Spain’s Current Account Deficit

From 1980 to 2008, Spain had a steady increase in GDP per capita. However, in 2009, the GDP per capita dropped, which means that people in the country had a lower income than the previous year. After that drop in GDP, it went back up again this year. Since the GDP in rising, it means that people can spend more money on imports. This would bring in more imports than exports, which leads to a current account deficit.

ARTICLE: http://blogs.wsj.com/source/2010/11/26/spanish-pm-remains-defiant/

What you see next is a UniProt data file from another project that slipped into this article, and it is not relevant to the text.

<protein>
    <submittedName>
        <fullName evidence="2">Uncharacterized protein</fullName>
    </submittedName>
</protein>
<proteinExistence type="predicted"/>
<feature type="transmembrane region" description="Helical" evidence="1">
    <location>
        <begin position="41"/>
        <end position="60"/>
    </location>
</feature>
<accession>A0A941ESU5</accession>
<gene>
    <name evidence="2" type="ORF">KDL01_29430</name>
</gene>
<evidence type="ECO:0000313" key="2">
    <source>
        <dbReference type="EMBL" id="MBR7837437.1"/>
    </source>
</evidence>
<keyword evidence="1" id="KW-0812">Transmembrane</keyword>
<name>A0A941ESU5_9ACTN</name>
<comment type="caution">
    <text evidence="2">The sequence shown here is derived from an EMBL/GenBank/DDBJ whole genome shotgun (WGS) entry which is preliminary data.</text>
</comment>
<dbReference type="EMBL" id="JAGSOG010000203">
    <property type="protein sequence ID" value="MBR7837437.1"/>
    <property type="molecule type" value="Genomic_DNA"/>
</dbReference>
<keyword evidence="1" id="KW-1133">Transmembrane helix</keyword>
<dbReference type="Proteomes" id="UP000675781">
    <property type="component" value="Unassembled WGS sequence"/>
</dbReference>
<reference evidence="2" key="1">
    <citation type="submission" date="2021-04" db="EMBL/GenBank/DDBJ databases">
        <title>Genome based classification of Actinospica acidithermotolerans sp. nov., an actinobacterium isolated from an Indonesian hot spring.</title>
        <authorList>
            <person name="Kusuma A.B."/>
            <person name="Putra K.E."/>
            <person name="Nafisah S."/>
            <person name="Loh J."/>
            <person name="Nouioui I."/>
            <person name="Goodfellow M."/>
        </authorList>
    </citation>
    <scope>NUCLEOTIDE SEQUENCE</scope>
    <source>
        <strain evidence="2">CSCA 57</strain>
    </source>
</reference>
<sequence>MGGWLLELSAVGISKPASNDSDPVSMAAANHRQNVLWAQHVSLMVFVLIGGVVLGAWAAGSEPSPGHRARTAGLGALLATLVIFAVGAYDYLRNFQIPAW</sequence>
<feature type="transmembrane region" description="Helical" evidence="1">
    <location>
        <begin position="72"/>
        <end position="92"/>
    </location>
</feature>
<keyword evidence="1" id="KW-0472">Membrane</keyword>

This article talks about Spain’s problems that came with the current account deficit. Since Spain imports more than it exports, it needs funding from other countries. Right now, Spain has a strong euro, but is not competitive internationally. Other countries don’t want to provide money for countries like Spain. Also, the prime minister of Spain is saying that he is not willing to lower students’ tuition or reduce the bloated bureaucracy, which are two easy ways to help the situation.

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